Welcome! I am the Assistant Director of Writing Across the Curriculum in the Writing Program at the University of Arizona. There, I train lecturers in the teaching of writing in the disciplines/business and technical writing and teach undergraduate courses in business and technical writing.

Before joining the University of Arizona, I was a Science Writing Associate at Princeton University in the School of Engineering and Applied Science (web portfolio). There, I researched communications practices across the academy, as well as worked on Diversity and Inclusion efforts, wrote news stories on engineering research, and lead the 62414907_10111132379509040_389673646802599936_oPrinceton Engineers web feature. During my time at Princeton, I received American Association for the Advancement of Science (AAAS) EurekaAlert! recognition for my science journalism, such as Double Helix of Masonry—Researchers Uncover the Secret of Italian Renaissance Domes. Prior to Princeton, I taught writing in the disciplines at Massachusetts Institute of Technology (MIT) working across 10+ fields including physics, mathematics, biology, mechanical engineering, civil engineering, electrical engineering, computer science, and linguistics. My doctorate was earned at the University of Illinois, Urbana-Champaign from the Center for Writing Studies.

Understanding how communities communicate across all forms of media from text to visual means, including web, social media, images, and multimedia, is a common thread throughout my career of writing, teaching, and research. This applies to producing and studying science writing for the public, studying communications practices within the academy, as well as studying and teaching how fields in science and engineering communicate within their given disciplines.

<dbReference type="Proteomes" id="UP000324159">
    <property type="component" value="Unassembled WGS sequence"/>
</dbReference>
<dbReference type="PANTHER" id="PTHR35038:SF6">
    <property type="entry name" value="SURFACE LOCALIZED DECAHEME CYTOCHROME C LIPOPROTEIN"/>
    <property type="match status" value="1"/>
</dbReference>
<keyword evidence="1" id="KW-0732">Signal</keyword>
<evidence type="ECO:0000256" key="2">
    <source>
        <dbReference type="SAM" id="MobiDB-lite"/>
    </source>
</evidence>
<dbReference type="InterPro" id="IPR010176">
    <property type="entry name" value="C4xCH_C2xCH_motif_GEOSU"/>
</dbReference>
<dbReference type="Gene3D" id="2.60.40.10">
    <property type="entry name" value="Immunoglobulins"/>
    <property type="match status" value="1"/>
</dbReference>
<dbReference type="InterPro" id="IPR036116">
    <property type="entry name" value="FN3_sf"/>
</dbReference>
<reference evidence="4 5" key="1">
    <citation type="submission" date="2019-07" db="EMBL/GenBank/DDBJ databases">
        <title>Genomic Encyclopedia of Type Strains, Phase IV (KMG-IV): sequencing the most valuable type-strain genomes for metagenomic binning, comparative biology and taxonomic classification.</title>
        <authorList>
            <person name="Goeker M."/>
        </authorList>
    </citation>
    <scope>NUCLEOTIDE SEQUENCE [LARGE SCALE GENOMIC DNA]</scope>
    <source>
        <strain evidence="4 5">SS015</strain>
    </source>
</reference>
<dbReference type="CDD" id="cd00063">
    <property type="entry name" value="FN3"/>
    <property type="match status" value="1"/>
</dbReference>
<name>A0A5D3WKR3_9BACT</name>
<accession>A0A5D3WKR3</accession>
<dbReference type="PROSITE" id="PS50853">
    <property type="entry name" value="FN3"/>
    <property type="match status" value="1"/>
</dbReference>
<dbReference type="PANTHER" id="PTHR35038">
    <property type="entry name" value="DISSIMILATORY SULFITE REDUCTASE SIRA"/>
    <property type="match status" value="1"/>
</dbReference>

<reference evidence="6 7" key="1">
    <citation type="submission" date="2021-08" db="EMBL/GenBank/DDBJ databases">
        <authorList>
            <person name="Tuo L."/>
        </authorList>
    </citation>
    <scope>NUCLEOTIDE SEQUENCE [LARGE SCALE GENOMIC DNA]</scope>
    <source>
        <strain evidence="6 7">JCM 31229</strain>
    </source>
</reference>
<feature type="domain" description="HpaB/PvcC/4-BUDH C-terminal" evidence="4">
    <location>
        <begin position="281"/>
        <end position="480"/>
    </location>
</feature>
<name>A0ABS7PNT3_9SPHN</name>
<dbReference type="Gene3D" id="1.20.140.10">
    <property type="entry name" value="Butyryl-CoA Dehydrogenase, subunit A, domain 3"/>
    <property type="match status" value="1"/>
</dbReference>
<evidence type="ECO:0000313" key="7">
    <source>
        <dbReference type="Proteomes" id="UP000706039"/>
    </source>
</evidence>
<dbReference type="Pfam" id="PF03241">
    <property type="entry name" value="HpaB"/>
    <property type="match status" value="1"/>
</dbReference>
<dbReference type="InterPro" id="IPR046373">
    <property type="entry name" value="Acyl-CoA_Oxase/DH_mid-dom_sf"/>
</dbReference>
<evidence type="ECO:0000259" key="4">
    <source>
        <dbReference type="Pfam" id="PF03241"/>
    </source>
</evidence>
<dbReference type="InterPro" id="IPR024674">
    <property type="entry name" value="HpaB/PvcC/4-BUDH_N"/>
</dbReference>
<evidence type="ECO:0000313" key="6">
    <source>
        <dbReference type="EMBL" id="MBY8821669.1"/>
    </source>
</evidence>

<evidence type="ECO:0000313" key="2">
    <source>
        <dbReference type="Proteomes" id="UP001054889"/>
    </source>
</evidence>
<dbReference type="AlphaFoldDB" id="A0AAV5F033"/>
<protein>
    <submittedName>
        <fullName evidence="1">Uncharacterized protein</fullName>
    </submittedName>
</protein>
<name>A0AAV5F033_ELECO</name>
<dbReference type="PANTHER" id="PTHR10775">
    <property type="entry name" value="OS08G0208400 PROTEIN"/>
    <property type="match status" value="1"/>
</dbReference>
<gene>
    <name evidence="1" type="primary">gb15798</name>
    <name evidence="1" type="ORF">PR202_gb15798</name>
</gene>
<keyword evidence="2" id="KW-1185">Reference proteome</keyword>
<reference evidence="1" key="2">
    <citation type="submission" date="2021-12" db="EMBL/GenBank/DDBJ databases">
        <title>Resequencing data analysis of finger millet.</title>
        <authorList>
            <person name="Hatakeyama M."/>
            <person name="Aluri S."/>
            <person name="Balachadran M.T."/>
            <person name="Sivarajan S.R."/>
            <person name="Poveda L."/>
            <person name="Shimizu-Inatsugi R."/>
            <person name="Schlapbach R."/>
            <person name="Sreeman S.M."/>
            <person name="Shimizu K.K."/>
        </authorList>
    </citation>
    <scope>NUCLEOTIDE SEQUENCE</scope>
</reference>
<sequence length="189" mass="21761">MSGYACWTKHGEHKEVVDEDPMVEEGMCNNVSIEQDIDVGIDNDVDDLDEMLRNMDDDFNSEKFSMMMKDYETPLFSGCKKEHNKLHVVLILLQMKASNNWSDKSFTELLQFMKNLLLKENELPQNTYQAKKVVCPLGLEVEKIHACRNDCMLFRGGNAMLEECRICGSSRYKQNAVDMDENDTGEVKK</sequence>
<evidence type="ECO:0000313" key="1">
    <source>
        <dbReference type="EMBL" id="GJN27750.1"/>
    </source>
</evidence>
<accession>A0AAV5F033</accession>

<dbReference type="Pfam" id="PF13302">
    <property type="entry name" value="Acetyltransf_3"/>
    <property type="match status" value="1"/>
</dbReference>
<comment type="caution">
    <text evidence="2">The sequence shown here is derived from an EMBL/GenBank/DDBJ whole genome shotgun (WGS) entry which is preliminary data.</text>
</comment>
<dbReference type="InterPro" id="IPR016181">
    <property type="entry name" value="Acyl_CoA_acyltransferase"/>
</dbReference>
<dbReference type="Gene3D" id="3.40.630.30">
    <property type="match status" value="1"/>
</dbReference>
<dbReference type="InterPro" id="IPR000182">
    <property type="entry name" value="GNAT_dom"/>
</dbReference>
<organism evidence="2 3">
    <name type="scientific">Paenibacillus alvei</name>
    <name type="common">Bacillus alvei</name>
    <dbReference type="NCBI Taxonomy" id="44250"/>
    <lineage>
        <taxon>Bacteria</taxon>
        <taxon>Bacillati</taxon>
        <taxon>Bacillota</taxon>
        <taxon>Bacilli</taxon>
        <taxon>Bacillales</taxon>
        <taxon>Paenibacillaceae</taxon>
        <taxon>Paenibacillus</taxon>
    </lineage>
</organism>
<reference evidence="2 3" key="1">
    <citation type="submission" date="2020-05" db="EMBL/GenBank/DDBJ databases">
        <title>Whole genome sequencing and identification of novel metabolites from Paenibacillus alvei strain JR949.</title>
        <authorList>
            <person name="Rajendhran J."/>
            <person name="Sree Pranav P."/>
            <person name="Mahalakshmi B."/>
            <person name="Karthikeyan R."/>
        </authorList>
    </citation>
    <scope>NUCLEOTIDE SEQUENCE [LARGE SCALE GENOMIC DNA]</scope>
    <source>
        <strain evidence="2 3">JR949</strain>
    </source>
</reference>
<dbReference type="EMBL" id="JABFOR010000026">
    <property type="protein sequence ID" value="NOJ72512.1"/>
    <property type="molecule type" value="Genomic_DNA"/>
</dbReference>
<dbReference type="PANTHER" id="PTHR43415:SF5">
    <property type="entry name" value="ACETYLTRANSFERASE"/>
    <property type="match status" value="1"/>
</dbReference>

Disciplinarity — genre, activities, rhetoric, and discourse — of science and engineering fields, has a been a concentrated research interest, which I’ve researched across several fields. In the field of physics, I analyzed student writing, visual rhetoric, gendered aspects to communications development, as well as to what degree disciplinary opacity figures into these communications aspects. In the field of Library and Information Science (LIS), my research looks closely at the heterogeneity in the field’s discourse and the increasing trend toward scientific rhetoric in this metadiscipline. Relatedly, within the archives, I am interested in probing conceptual metaphors of knowledge creation and archival methods. In the field of writing studies, I explored how this is expressed via the discourse of fear, serendipity, and mystery that is endemic to the field.

Prior to my doctoral studies, I earned my M.A. in English and American literature at the University of Louisville. After my M.A., I taught English as an International Language (EIL/ESL) in le Puy-en-Velay, France for the Centre International d’Etudes Pedagogiques. In 2013, the IUFM system was reconfigured as INSPÉ, and the IUT at le Puy-en-Velay became a satellite campus of the Université Clermont Auvergne.

My personal interests include exploring the cultures and languages of France and India, studying modernist poetry, and playing the viola.